1 Your arrival, my dear cousin," said she, "fills me with hope.
2 You have hope, and the world before you, and have no cause for despair.
3 I commit my cause to the justice of my judges, yet I see no room for hope.
4 I eagerly hope that you will confirm this intelligence soon in your own handwriting.
5 But I, the true murderer, felt the never-dying worm alive in my bosom, which allowed of no hope or consolation.
6 Sometimes, on the very brink of certainty, I failed; yet still I clung to the hope which the next day or the next hour might realize.
7 He lost no time in endeavouring to seek him out, with the hope of persuading him to begin the world again through his credit and assistance.
8 You seek for knowledge and wisdom, as I once did; and I ardently hope that the gratification of your wishes may not be a serpent to sting you, as mine has been.
9 One secret which I alone possessed was the hope to which I had dedicated myself; and the moon gazed on my midnight labours, while, with unrelaxed and breathless eagerness, I pursued nature to her hiding-places.
10 Nothing is more painful to the human mind than, after the feelings have been worked up by a quick succession of events, the dead calmness of inaction and certainty which follows and deprives the soul both of hope and fear.
11 He knew that I could not have a more kind and attentive nurse than himself; and, firm in the hope he felt of my recovery, he did not doubt that, instead of doing harm, he performed the kindest action that he could towards them.
12 No one did at first; but several circumstances came out, that have almost forced conviction upon us; and her own behaviour has been so confused, as to add to the evidence of facts a weight that, I fear, leaves no hope for doubt.
13 The busy stage of life, the virtues of heroes, and the actions of men were his theme; and his hope and his dream was to become one among those whose names are recorded in story as the gallant and adventurous benefactors of our species.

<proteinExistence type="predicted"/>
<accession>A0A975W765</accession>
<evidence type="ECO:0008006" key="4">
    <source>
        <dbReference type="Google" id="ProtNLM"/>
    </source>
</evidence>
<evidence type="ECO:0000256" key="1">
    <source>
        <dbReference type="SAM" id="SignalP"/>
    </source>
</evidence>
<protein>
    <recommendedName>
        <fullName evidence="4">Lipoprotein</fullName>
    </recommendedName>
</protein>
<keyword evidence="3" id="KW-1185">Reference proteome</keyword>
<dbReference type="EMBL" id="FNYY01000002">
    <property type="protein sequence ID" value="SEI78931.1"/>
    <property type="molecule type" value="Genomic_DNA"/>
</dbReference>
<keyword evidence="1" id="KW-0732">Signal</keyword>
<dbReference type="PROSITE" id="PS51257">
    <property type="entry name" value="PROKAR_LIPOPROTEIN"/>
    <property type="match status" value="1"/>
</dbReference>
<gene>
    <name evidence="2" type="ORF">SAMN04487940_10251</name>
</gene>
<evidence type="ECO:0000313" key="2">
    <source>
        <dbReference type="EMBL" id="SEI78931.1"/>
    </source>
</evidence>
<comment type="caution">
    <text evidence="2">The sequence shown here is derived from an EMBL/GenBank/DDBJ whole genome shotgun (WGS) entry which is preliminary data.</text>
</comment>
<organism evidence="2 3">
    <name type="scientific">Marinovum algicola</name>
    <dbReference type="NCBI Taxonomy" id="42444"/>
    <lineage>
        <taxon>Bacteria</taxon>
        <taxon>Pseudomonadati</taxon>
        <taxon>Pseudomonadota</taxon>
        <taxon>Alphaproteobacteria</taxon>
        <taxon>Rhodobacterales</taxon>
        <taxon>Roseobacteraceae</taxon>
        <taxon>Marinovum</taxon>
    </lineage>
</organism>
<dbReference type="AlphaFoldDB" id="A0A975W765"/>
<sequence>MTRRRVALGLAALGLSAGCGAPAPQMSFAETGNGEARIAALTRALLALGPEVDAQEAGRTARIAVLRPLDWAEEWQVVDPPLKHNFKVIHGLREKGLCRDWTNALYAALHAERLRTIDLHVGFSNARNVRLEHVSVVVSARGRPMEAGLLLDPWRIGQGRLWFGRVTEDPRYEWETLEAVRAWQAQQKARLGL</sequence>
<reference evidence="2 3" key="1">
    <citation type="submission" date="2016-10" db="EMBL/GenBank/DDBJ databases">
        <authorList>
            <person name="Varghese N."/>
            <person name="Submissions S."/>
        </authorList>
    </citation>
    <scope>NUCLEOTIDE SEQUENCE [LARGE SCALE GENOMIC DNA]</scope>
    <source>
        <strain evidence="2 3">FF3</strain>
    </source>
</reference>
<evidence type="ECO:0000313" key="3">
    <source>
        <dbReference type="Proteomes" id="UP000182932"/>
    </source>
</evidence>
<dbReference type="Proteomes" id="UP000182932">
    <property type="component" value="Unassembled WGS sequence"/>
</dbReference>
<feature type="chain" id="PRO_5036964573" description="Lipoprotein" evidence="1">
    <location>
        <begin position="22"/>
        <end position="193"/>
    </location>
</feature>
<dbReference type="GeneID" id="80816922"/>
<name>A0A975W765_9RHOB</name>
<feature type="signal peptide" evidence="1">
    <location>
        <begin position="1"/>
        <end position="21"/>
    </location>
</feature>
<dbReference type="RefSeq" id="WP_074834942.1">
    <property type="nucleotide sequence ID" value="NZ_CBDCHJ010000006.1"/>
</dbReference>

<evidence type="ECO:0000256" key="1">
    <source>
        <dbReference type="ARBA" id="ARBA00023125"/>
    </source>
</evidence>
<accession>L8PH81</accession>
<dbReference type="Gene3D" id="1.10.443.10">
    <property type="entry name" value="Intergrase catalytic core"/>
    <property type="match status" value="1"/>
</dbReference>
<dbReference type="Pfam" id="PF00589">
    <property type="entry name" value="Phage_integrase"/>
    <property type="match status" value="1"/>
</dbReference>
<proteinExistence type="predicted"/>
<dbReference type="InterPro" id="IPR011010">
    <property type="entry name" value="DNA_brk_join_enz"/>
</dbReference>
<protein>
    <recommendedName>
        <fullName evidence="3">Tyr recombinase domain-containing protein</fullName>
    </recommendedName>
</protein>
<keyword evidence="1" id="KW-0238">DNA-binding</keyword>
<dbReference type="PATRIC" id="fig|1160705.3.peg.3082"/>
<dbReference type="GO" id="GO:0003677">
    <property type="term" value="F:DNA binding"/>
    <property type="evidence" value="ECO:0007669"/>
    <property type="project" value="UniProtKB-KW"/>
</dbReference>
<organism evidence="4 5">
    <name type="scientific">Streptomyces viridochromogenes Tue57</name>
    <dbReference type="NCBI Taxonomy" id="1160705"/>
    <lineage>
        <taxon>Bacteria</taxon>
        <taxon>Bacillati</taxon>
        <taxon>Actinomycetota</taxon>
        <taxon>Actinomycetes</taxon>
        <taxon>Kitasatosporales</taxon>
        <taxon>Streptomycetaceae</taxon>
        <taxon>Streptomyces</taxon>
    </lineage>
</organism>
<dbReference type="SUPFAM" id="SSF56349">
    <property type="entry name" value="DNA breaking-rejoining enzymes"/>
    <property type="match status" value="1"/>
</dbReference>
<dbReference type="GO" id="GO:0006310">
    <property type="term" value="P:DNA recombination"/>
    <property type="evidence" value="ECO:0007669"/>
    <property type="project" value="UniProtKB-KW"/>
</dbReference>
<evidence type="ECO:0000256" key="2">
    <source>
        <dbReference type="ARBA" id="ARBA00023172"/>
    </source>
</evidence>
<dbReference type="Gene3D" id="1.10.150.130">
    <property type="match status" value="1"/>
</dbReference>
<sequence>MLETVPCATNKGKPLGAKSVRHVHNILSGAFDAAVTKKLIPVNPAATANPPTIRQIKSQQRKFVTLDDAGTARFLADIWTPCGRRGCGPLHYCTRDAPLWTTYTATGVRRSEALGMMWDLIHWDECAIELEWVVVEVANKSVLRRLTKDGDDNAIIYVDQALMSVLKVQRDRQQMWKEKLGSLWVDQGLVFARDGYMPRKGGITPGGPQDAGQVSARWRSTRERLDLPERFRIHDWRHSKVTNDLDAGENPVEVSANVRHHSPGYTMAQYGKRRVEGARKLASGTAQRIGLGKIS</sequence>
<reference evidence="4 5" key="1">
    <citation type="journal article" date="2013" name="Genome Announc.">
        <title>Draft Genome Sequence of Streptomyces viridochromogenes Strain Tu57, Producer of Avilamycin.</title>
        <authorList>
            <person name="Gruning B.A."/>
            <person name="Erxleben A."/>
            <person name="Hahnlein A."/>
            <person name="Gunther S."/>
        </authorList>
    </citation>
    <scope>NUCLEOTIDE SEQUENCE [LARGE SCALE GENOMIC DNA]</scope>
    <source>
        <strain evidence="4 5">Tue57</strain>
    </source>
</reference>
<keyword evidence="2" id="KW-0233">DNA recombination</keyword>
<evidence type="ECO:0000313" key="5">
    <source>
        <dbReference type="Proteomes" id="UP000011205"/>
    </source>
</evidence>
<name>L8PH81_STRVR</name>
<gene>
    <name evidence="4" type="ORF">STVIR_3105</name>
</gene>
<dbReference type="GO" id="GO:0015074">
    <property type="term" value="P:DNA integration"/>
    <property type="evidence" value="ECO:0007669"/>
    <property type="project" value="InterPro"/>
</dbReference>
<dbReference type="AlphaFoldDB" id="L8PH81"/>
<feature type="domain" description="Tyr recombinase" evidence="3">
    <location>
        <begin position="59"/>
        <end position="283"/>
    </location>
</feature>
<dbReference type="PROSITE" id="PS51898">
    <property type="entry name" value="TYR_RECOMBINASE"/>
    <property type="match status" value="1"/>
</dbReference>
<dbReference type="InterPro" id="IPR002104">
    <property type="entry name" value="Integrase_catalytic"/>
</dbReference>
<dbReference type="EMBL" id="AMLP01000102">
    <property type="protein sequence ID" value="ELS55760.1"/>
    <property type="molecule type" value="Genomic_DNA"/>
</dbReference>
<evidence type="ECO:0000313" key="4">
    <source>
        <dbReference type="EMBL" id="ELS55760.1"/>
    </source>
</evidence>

14 You come to us now to share a misery which nothing can alleviate; yet your presence will, I hope, revive our father, who seems sinking under his misfortune; and your persuasions will induce poor Elizabeth to cease her vain and tormenting self-accusations.
15 I see by your eagerness and the wonder and hope which your eyes express, my friend, that you expect to be informed of the secret with which I am acquainted; that cannot be; listen patiently until the end of my story, and you will easily perceive why I am reserved upon that subject.
16 I was easily led by the sympathy which he evinced to use the language of my heart, to give utterance to the burning ardour of my soul and to say, with all the fervour that warmed me, how gladly I would sacrifice my fortune, my existence, my every hope, to the furtherance of my enterprise.
17 I prepared myself for a multitude of reverses; my operations might be incessantly baffled, and at last my work be imperfect, yet when I considered the improvement which every day takes place in science and mechanics, I was encouraged to hope my present attempts would at least lay the foundations of future success.
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